Mission: Recollection

JW and I had one of our usual "what to buy next" discussions the other day. I had browsed the local shops to check what's available, and, as I was in an Ameritrashy mood, I swayed between Jaws of the Lion and Bloodborne: The Board Game. Bloodborne, however, is expensive. No Pun Included says it's a mediocre game. And the box is too big for my limited space. Jaws, on the other hand, has this practical but awful-looking spiral notebook which reminds me more of homework than gaming. It doesn't excite me that much, although I may end up liking the card play. In the end, I decided I wasn't even willing to tackle a new rulebook, and returned to point zero. JW, who didn't intend to buy anything, went ahead and ordered Jaws for himself.


I had been thinking about playing some of the older games I have for a long time now, but newer ones kept stealing my attention. I also tend to play certain games I like on repeat, while others sit on the shelf, neglected. So I set to myself the challenge of revisiting the solo games in my collection (approx. 45), and play each of them at least once. This is easier said than done, of course, and I may give up eventually if it feels like a chore. It should also reveal how well my games stand the test of time, which of them are perennially enjoyable, and which ones will head to the sell pile. I will try to keep a record of these revisits here, in short Table Presence posts, although I won't set limits on how long I will spend with each game. So, the first one I picked was:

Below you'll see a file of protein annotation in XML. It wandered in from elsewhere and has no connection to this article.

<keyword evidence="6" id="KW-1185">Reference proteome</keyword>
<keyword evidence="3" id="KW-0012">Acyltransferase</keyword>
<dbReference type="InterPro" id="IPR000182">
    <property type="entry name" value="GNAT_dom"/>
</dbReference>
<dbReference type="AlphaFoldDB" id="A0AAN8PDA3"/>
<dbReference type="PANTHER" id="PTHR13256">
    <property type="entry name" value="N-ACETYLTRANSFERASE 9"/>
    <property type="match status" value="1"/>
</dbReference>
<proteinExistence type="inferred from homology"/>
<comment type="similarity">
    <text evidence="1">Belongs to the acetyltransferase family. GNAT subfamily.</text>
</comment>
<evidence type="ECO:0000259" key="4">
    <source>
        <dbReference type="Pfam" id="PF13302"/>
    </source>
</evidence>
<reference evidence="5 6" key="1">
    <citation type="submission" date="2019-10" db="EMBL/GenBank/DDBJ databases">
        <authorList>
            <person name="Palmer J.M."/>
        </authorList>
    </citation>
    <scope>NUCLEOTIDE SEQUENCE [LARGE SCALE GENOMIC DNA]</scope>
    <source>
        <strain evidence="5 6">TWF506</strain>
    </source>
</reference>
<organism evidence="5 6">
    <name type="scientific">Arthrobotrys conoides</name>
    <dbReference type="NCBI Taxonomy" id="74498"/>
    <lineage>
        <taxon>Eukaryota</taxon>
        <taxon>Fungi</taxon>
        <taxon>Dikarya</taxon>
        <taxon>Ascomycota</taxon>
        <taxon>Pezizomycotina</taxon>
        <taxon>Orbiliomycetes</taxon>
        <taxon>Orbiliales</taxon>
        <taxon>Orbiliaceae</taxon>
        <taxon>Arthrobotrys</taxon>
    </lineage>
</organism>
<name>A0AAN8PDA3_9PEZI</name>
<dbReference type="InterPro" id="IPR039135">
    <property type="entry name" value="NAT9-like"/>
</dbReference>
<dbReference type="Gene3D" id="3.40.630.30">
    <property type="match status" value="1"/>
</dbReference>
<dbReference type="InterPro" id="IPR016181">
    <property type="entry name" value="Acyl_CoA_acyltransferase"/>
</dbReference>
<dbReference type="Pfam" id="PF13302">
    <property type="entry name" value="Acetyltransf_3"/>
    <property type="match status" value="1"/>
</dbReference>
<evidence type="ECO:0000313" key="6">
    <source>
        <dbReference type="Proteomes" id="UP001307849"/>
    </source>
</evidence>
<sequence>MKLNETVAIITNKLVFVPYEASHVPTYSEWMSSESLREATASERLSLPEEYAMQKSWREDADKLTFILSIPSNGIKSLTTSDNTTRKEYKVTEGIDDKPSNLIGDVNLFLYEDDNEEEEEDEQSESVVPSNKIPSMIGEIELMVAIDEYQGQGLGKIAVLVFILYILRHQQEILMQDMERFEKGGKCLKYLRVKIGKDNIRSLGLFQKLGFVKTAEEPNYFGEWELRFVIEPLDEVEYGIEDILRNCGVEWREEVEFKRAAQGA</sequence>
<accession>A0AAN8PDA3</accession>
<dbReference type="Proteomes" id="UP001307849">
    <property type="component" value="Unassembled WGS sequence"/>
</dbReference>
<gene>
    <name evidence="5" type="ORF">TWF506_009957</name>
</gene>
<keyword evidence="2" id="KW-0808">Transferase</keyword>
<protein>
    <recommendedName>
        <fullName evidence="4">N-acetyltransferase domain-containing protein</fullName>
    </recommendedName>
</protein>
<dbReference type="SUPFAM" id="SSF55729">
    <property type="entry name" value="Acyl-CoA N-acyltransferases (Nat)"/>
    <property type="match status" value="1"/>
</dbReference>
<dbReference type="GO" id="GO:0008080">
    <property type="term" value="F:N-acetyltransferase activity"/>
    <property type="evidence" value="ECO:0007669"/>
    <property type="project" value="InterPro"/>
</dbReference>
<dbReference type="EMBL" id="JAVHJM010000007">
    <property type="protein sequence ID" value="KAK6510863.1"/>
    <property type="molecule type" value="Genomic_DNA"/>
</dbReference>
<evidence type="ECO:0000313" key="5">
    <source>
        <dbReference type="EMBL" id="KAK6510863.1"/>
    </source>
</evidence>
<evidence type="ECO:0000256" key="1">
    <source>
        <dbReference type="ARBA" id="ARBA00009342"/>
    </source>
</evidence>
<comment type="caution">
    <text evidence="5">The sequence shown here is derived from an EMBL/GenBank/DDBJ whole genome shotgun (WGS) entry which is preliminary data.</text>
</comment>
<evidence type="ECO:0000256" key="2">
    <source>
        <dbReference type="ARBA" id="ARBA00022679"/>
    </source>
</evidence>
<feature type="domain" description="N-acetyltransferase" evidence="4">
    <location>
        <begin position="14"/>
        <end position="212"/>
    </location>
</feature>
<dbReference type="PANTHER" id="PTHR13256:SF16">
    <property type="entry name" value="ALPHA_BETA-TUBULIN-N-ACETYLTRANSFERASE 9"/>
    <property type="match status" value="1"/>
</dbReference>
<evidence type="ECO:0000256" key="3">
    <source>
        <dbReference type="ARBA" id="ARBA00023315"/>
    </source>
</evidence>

1. Ghost Stories



I had actually started to miss this one, so it was easy to bring it to the table. I bought it sometime in 2017 or 2018, with the intention of playing it co-op with my then-BF. I think it plays best as a solo game, because it requires extreme concentration. I lied to myself that I would manage to win this time around. Have you ever seen a fisherman beat an octopus on the rocks, to make it soft enough for grilling? That's how this game is beating me up. Relentlessly. It never feels unfair, however. Yes, there are dice rolls, but it is mostly a matter of perfect coordination of the ninjas.


I can keep the ghosts under control for most of the game, but at some point my focus weakens, I make a mistaken move, and all hell breaks loose. The board gets filled up, the ninjas begin to fall one by one, and as soon as Wu-Feng appears, it's game over for the Chinese village.


I know there are strategy tips and folks who have figured it out and can win regularly, but I'm not as smart as them, and I don't want to be told the solution. I really like it even if I'm losing.



Verdict: Still great fun. I'll play this some more until I either get tired or win. Yeah, nah, until I get tired. A keeper.


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